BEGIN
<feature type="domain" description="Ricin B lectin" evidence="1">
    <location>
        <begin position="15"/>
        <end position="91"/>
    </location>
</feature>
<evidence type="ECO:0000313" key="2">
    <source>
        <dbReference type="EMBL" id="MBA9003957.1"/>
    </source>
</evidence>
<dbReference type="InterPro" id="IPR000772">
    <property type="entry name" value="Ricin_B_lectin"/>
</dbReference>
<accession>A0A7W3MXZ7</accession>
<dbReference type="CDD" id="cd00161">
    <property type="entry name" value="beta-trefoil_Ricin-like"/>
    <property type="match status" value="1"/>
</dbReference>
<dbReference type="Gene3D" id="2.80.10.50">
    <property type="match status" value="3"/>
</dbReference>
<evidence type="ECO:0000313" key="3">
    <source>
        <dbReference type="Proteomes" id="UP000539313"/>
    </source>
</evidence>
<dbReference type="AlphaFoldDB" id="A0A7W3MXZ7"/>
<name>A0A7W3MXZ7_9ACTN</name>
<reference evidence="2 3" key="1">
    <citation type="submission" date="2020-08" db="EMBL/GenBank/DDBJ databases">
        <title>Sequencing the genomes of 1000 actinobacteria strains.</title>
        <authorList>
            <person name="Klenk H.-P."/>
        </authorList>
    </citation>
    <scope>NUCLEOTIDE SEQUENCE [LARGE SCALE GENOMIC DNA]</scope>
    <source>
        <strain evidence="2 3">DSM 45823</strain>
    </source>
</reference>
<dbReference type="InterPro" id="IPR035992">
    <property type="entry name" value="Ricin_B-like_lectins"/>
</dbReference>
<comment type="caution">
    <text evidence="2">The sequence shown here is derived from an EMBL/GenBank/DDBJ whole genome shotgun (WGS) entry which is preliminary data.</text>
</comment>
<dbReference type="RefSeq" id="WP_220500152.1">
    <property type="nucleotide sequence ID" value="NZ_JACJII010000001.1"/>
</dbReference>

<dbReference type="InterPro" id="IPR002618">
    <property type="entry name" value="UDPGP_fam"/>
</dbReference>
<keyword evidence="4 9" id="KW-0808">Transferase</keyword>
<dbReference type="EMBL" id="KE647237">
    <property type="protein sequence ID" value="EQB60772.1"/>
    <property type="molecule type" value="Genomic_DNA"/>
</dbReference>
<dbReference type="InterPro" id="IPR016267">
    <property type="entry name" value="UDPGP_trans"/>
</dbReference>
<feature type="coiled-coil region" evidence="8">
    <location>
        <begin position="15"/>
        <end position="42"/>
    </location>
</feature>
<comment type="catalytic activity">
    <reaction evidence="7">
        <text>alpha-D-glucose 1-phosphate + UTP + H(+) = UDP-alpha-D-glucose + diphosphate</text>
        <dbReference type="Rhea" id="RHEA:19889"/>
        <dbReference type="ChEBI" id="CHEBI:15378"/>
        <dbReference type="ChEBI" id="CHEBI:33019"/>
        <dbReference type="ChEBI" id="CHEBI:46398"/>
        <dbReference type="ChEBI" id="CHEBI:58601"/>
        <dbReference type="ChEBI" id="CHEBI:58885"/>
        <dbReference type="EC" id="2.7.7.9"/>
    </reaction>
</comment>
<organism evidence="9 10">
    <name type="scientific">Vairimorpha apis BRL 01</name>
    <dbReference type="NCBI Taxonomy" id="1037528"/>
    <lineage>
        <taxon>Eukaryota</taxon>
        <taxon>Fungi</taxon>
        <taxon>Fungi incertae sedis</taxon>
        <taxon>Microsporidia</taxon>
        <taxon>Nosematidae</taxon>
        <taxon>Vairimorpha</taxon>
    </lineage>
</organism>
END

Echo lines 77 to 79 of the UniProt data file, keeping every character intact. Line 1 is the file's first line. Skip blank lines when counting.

        <dbReference type="EC" id="2.7.7.9"/>
    </reaction>
</comment>